I'm not saying there haven't been foul things on twitter and in other places, or that people haven't trolled the PLP MPs.  But it isn't one-sided, Jeremy Corbyn and members of Momentum have been mercilessly trolled.  The difference is that they haven't immediately blamed the other side for not controlling their members or supporters, and haven't demanded action on internet trolling.  Many of the people prosecuted for trolling and stalking members of parliament aren't a member of any party, they are mentally ill.  And it was pretty rich, the PLP claiming intimidation and bullying, when they had bullied (by reports from MPs present) the democratically elected leader of the party, with the most overt personal abuse.

Every time a member of the PLP coup is interviewed, they link Momentum with a negative word or image, even though the people I've met in Momentum have been ordinary supporters of Jeremy Corbyn just like me.  There are people from every walk of life in the group.  Many people are aware of the untruths because they are either members of Momentum or know someone who is.

I celebrated when the court overtturned the ruling that new members of the party weren't able to vote, because I thought it was designed to disenfranchise people who had been promised on the website that they would be able to take part in the elections in the party.  That shouldn't have been promised if it were not going to be delivered, and the NEC ought to be owning up to that and accepting the court's judgement.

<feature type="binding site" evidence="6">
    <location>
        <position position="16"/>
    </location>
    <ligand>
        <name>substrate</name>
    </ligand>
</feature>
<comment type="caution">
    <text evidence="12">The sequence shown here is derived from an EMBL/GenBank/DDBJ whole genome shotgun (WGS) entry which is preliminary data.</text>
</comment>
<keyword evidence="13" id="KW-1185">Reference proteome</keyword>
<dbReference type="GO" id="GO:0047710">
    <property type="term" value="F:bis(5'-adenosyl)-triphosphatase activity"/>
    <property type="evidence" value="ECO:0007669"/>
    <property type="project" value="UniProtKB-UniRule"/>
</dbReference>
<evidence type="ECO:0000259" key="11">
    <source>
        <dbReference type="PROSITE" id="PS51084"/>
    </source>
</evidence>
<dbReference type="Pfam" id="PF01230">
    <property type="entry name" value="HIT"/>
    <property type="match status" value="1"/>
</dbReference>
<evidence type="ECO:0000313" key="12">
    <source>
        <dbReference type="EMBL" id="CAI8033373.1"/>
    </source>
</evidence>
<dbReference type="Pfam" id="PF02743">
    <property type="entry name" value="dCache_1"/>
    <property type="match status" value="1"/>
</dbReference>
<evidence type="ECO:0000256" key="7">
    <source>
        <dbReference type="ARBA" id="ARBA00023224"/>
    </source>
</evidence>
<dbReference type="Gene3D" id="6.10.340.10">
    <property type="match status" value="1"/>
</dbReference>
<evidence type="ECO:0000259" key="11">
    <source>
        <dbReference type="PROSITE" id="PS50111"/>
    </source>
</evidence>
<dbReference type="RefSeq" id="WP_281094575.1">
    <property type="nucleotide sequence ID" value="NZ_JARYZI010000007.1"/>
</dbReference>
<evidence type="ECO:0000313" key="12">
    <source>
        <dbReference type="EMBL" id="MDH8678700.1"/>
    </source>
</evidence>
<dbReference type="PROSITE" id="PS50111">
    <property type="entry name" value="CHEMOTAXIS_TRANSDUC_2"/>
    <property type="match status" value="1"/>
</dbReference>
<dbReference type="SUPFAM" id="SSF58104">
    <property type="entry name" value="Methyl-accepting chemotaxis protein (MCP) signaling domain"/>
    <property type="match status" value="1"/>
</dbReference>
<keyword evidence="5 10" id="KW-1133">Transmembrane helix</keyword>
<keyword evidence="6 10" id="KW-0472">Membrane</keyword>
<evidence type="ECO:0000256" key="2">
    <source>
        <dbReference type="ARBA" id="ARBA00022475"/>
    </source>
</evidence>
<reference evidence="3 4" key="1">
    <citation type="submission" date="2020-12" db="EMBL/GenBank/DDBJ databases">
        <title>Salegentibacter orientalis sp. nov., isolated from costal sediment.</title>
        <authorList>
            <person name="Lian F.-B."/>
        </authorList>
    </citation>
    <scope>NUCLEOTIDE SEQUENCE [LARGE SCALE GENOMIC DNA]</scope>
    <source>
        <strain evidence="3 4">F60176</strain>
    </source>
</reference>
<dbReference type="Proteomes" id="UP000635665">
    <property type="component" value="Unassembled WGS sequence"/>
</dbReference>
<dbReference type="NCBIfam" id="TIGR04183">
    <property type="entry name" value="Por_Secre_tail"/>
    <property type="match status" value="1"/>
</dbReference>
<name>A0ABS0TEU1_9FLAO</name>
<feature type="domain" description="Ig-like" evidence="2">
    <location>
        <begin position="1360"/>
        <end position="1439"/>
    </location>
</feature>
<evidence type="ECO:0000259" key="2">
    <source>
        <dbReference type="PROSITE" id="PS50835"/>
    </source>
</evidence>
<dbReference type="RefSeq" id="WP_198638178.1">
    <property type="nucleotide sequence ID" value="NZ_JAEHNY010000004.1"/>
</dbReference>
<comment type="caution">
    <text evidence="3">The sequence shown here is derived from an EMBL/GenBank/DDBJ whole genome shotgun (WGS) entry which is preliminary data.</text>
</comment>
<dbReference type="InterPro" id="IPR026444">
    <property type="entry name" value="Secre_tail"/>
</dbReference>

Instead I find that Tom Watson, who is deputy leader and pretended to be loyal to Corbyn, has been instrumental in going forward with an appeal against that judgement, which will cost us a lot of money.  Does it seem right that the NEC should be able to use our money to try to disenfranchise the new members who paid that money into the coffers?  Especially when you consider that a majority of the members are in favour of Corbyn and want the new members to have a vote.  Even those who aren't in favour of Corbyn are not in favour of the underhanded double-dealing which has been a feature of the last few months. 

At the heart of this is the question of who is the Labour Party?  Is it the members?  Is it the MPs?  or is it all levels of the hierarchy together?  If the latter, then how do we resolve the problem that the PLP seem to be out of step with the membership.  They seem to have an entirely dfferent view of the party and its chances of election - which for ordinary members seems to be being vandalised by the PLP!